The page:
The main problem with Turkish cinema in recent years has been to keep the industry alive. To keep the industry alive, commercial success is needed, that’s for sure. Therefore directors and producers tried to find new formulas to draw people’s attention to Turkish movies. Of course it was possible to imitate the old heritage of Yesilcam, “the Turkish Hollywood” so to say, but people were looking for something fresh and new. It looks like only one formula worked so far.
Nowadays Turkish popular films resemble TV series a lot. First of all, movies have as many characters as possible, played by celebrities (not necessarily actors or actresses). Another characteristic is a loose narration, where detailed storytelling and depth to characters is not evident at all. This approach leads to a structure which is based on gags or sketches, like the one used in TV series. Whilst talking about commercial filmmaking, one may think of genres, but in Turkey genre film almost never comes in question. The new Turkish popular film has to have as many emotions and as many approaches as possible, but not in a postmodern sense. It’s not a mix of genres or different approaches, it’s just something indefinable, so it will please everybody.
This formula, which brings cinema closer to TV, pleased the Turkish audience so far. But it’s easy to guess, although there were a few exceptions, there is nothing to defend. This approach produces movies which are momentary. This is also the case with most TV productions. How many people would want to see them for a second or a third time, even it is fun at the first viewing? And since they are short-lived, these movies are usually superficial, with no statements, no connotations, whatsoever. And if they want to tell something, it is usually done in an unsubtle way. There’s nothing implicit, everything is just there on the surface. This is another problem in addition to the momentary state of these films. There is hardly anything to discuss about them. When the experience you have in the theatre is finished, you are done with the movie too.
Yet, Reha Erdem’s “What’s a Human Anyway…” (Insan Nedir ki…), the winner of the FIPRESCI prize in the National Competition at the 23rd International Istanbul Film Festival, reminded me that there’s still hope. Here we have a movie, which is closer to the European way of popular filmmaking rather than the Turkish one. Also there are similarities to the formula I’ve discussed above, but the main problems are left out.
The film is sweet, very humanistic (hence the title) and entertaining. Due to Erdem’s background in directing commercials, it is fast and has style. But style does not overcome content, as in other examples of popular Turkish films. The film is able to raise some questions about gender problems and human relations with cultural references. The most evident one of these is to question the patriarchal image. To expand this premise, three phases of stepping into manhood in Turkish culture are discussed. There’s a little boy, who refuses to be circumcised, a young man, who refuses to do his military service and two men, who are refusing to leave home. One of these men, Ali, who’s living with his father, is suffering from amnesia. After a while, he is able to remember everybody around him except his father.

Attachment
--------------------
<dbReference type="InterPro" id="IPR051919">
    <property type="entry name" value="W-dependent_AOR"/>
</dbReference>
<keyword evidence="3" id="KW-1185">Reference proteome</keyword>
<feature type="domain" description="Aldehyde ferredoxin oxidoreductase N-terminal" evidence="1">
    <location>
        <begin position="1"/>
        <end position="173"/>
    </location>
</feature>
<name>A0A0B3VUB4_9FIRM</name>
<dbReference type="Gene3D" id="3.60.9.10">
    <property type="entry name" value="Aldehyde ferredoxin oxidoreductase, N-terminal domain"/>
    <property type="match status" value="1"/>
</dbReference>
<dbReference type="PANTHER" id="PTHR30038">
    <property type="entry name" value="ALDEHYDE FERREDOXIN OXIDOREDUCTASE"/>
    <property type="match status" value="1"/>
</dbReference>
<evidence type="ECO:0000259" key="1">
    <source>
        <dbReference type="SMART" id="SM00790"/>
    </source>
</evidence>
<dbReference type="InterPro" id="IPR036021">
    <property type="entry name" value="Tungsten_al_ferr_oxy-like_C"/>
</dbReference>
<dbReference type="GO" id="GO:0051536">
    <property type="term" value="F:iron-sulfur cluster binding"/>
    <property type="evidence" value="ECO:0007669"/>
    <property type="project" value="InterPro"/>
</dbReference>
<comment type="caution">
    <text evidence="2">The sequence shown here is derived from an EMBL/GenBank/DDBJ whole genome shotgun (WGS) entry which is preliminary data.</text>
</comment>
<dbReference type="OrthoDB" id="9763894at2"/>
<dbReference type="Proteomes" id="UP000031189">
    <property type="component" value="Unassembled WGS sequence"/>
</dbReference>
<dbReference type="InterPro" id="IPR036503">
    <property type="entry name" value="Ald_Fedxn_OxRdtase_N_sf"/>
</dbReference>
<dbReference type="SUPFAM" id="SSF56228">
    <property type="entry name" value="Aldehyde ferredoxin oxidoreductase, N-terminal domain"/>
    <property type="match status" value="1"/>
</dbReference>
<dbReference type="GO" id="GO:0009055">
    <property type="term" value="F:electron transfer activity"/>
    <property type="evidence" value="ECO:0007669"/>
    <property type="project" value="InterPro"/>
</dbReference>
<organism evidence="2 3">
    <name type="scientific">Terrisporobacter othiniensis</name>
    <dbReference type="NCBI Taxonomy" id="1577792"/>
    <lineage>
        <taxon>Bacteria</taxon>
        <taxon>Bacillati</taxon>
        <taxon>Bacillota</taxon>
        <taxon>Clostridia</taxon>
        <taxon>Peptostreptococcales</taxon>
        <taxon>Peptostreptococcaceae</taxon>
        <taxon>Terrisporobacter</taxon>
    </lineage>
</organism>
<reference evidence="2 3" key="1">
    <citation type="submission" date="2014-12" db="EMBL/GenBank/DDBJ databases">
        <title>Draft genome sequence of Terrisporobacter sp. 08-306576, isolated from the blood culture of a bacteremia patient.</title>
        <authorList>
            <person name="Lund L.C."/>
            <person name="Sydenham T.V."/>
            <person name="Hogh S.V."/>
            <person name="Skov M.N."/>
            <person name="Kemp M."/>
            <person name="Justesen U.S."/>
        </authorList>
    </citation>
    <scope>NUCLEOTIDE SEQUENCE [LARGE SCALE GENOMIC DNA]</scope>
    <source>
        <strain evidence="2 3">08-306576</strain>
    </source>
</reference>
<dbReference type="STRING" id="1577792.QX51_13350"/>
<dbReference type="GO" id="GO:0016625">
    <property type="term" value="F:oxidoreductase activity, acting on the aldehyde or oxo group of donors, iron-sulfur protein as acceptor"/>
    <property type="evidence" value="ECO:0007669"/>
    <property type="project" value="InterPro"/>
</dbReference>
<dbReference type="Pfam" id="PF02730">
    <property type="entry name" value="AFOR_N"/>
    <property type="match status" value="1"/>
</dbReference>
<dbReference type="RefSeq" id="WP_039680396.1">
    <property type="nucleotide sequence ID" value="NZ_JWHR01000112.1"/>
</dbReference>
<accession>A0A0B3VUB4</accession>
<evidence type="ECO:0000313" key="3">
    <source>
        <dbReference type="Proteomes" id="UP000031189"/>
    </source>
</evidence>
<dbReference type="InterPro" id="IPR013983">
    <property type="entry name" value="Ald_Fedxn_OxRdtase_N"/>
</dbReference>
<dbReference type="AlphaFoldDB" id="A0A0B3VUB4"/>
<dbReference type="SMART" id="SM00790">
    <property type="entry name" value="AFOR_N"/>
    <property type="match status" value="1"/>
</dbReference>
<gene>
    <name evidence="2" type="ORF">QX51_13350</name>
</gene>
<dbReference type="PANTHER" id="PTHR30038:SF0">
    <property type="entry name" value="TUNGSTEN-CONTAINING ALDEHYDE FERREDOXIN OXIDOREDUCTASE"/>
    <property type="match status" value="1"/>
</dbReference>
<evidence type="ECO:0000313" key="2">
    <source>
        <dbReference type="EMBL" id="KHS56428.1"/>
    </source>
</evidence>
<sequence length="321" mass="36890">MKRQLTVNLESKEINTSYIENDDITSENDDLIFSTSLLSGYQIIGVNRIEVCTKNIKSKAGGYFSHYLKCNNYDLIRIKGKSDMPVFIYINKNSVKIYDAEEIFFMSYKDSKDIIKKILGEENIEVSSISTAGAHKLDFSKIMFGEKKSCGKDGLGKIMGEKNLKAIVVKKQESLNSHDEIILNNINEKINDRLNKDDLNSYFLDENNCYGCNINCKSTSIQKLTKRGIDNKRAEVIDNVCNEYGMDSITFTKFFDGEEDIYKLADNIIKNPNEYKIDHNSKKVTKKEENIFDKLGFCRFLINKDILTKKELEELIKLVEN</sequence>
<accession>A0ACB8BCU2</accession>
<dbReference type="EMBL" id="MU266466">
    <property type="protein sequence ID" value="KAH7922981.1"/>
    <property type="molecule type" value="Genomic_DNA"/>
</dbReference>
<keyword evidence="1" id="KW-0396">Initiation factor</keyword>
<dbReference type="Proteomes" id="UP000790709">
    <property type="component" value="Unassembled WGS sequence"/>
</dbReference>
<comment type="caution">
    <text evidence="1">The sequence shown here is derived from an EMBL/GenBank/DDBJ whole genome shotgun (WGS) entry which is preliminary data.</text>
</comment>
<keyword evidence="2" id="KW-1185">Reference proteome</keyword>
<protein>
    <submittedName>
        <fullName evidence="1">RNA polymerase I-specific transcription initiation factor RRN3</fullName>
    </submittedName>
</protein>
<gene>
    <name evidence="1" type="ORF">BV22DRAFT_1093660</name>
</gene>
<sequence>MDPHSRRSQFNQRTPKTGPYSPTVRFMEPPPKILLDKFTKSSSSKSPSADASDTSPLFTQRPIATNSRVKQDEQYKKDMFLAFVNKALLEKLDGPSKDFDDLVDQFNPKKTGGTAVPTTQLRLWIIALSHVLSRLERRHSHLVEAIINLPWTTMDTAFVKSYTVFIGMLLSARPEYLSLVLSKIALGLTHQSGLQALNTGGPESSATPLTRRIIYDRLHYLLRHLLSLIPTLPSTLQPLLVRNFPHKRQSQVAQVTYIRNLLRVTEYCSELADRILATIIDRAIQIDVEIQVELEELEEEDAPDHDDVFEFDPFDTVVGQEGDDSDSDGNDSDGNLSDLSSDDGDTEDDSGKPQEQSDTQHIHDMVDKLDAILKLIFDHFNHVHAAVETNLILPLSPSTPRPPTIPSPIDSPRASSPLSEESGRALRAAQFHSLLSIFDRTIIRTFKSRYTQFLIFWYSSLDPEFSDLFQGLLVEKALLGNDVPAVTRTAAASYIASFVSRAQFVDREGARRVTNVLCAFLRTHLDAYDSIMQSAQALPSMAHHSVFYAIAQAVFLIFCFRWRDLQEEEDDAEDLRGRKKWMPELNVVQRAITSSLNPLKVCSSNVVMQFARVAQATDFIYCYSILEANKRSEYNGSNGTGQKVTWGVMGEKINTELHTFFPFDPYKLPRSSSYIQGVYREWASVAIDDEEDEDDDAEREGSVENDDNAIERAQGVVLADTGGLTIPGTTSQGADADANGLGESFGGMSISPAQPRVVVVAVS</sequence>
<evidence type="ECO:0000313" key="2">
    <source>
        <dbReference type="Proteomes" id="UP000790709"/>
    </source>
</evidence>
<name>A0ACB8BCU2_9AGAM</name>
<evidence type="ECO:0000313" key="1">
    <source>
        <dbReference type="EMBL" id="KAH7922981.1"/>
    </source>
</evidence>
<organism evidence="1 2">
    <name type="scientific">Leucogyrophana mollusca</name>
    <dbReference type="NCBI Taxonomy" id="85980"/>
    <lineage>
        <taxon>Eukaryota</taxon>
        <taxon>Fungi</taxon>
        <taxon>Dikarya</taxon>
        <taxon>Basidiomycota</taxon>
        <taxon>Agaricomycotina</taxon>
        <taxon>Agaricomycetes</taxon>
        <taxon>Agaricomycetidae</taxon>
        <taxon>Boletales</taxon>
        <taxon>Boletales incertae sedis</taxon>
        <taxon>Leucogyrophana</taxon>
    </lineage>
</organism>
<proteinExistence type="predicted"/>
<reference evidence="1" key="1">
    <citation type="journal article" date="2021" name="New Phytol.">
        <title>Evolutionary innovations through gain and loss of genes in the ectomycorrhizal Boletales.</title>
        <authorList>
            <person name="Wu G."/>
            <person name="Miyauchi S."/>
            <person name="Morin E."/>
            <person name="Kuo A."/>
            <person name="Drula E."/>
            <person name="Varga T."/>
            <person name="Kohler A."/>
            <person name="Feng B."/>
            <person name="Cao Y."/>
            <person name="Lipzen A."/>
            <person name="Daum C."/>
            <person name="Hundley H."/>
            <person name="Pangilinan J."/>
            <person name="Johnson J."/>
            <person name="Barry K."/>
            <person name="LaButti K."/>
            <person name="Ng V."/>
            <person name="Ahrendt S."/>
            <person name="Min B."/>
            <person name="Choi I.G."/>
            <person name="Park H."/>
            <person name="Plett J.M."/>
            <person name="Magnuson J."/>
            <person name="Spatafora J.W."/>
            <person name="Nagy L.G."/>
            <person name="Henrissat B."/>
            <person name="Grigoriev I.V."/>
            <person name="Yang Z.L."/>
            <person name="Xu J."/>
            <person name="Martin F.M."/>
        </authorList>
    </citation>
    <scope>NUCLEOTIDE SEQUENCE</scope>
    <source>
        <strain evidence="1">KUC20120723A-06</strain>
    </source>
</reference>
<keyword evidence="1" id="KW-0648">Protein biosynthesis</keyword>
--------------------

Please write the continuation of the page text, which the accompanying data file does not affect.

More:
Whilst discussing these subjects, the film tries to solve the conflicts between its characters and is looking for a happy end. This leads to a somehow unsatisfying final, where forgetting and forgiving are suggested as a solution. So, even though it could have been something intense, the film prefers to be reconcilable. Still it’s not as disturbing as it sounds, because this final solution fits to the humanistic and cute nature of the film.
Still it is not easy to say, that “What’s a Human Anyway…” is a flawless film. First of all, it is too long. And some scenes may look too much like a TV commercial. Also resemblances to “Le Fabuleux destin d’Amélie Poulain” are evident, but one cannot suggest that this a huge problem. But still, there are lots of other things to admire. Such as Erdem’s skill with the visuals and editing. He also succeeded in creating a colorful and cute atmosphere in an urban city. Also the film has no linear storyline, but it never adopts the loose narration style of the other recent commercial Turkish movies. Here, the music, the editing and the dialogue hold everything together and give the audience an insight into the subject matter.
“What’s a Human Anyway…” is a film dealing with universal problems, but with a national approach. It has the potential to please audiences all around the world. And yet, it’s not just about fun, it is also serious in some aspects. Since the statements of the movie are not only explicit, there’s a lot to think about it afterwards. So, this is a film which combines good filmmaking, commercial intentions and seriousness. The main reason of the FIPRESCI jury to award this film was to promote a different style of moviemaking from Turkey around the world. Hopefully, “What’s a Human Anyway…” will reach audiences in foreign countries (whether at festivals or with a theatrical release) and show, that Turkey can produce young and fresh films as well. Turkish cinema is not supposed to be based on just art-house movies dealing with political issues or superficial commercial movies. We have filmmakers who can be fun, serious and inventive at the same time too. Such as Reha Erdem.
© FIPRESCI 2004